Time was no longer important–innings had become the key factor. It was still 1-0 as the Cubs came to bat in the bottom of the 8th with the middle clout of their lineup due to face Verlander who so far had a 2-hitter going. But after Baez struck out, Castro hit a sharp grounder between short and third as hope and tension mounted. Rizzo strode to the plate–Trey and the Chief looked at each other with a big grin and a shrug. If it were going to happen, now would be the time.
Trey and the Chief had savored a Chicago hot dog, an $8 Strohs, and shared a bag of unshelled peanuts. How could life be better? This was it–nirvana–the ultimate–Shangri-La! Even better than LSU beating Alabama!
No doubt Rizzo hit some of his 42 when the Cubs were leading or losing by 6 or 8 runs–but to hit one when all is on the line, when the fate of the world is at stake, when 43,000 fans are screaming, that’s a much different scene. But that’s exactly what he did with two strikes and two foul balls. Bedlam! Pants wetting! High/low fiving! We still need three outs but for now, absolute ecstasy.
Do we let Arriata pitch the 9th or bring in one of three (two rightees and a leftee) from the bullpen? That’s debatable but only Madden can make that decision–he chose to let Arriata go for the final three. “After all,” Madden said later, “Bumgarner did it for the Giants last year.”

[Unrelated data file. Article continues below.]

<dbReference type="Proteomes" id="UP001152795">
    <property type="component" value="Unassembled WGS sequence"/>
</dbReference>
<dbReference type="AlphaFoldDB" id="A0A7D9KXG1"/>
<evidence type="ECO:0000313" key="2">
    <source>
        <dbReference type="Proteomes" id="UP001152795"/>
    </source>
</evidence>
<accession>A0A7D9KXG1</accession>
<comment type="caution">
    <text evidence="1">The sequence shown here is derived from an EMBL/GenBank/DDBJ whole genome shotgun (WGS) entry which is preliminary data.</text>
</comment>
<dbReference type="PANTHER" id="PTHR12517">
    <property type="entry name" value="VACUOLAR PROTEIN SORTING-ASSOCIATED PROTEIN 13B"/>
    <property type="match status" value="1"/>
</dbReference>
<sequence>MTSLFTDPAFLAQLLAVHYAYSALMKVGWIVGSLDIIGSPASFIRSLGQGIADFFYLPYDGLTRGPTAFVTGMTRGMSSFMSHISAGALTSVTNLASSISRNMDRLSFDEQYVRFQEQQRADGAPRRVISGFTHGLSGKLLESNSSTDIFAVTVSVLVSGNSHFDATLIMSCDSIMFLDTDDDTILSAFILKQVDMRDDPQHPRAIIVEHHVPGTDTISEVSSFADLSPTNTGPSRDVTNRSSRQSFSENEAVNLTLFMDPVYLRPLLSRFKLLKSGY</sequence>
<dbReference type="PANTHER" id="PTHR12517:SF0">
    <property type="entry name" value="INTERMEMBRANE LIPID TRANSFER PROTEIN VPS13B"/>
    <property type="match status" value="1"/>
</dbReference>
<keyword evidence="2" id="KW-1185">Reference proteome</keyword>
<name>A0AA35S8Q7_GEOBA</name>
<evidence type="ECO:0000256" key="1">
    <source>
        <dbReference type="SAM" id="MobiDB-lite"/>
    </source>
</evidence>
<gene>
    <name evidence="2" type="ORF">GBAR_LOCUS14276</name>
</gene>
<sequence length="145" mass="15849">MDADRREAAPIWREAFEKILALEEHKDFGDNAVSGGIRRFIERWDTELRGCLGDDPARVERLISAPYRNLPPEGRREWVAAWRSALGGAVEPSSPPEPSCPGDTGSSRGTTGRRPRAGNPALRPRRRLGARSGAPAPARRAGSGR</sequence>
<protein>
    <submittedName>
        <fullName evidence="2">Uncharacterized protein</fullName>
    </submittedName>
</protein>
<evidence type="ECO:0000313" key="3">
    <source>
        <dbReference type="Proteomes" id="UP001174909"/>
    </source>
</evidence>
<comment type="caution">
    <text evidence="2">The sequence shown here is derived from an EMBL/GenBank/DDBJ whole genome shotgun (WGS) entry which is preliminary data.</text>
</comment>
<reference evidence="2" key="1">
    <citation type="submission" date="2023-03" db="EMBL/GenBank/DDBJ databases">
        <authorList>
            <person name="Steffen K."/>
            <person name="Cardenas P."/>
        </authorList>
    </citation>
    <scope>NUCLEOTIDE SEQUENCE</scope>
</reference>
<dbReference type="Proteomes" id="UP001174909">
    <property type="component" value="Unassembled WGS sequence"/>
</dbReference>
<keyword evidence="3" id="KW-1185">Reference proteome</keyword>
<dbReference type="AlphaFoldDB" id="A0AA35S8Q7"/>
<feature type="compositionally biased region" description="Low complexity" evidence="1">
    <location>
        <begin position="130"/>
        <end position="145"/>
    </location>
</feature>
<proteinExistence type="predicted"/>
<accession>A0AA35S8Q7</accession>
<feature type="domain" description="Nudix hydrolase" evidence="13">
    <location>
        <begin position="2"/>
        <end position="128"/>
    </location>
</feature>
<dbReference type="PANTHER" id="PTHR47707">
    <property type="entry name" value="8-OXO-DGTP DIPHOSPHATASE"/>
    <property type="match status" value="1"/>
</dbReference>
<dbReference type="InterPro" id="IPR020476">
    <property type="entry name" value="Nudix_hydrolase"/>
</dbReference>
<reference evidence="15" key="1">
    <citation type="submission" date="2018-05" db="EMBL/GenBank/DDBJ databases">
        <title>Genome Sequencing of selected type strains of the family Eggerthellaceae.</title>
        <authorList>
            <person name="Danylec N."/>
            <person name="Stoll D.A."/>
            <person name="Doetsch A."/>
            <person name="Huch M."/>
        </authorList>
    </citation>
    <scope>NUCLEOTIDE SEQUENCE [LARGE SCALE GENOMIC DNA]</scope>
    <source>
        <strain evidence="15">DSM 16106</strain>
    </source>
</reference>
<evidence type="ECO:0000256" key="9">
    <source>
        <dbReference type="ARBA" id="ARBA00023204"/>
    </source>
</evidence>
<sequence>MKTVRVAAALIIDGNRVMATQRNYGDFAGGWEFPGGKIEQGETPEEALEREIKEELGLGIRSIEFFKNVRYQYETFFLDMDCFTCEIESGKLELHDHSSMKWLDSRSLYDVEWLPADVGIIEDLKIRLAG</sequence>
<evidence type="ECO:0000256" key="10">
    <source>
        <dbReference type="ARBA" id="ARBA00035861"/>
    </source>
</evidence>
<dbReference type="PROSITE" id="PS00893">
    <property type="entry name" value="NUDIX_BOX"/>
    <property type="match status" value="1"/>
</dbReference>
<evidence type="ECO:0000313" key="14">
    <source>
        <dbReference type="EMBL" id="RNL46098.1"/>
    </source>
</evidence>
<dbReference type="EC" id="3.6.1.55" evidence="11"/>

Nine minutes later, the Cubs WIN flag was raised in right field. Gramps commented to Trey that the ensuing celebration equaled or surpassed the tumultuous scene famously recorded in Times Square when the word of World War II ending was announced. Hugging, singing, screaming, dancing. Years of despair and frustration unleashed, uninhibited, unending.
It took 45 minutes to exit Wrigley but no one complained. The concerns of the world were secondary for now; absorbing the moment was paramount.
As they exited onto Addison, Gramps informed Trey that they were close to the Sutcliffe section of pavers where the imbedded paver read proudly, “BOB GAYLOR, CUB FAN FOR LIFE.” Why not take a moment and view the paver one more time–possibly, no probably, the last? Knowing the approximate location, Trey spotted the treasured memento.
They stood over it for a moment, Trey and the Chief, unbelieving in what they had witnessed. Did it really happen? Is it a dream?
The Chief knelt on one knee to gently rub the red brick. It had been 77 years since he had seen his first game at Wrigley (1938) with his mom and her dad, Grandpa Earl. Ah, the memories!
Pirates had beaten the Cubs that day 14-6 and, Lord knows how many losses the Chief had suffered through since that youthful day.
Suddenly the Chief pitched forward and became prone. “Gramps, Gramps! Trey exclaimed. “Gramps!” he repeated as he gently shook the 85-year-old man. “Someone call an ambulance,” Trey demanded loudly! “Call an ambulance and hurry!!”
Later, Trey would relate to family members and swear that as he looked at Gramps’ paling face, he saw a large grin and that the lips were formed as if to say, “Cubs win!”
A Cubs pennant was on display at the Chief’s memorial service.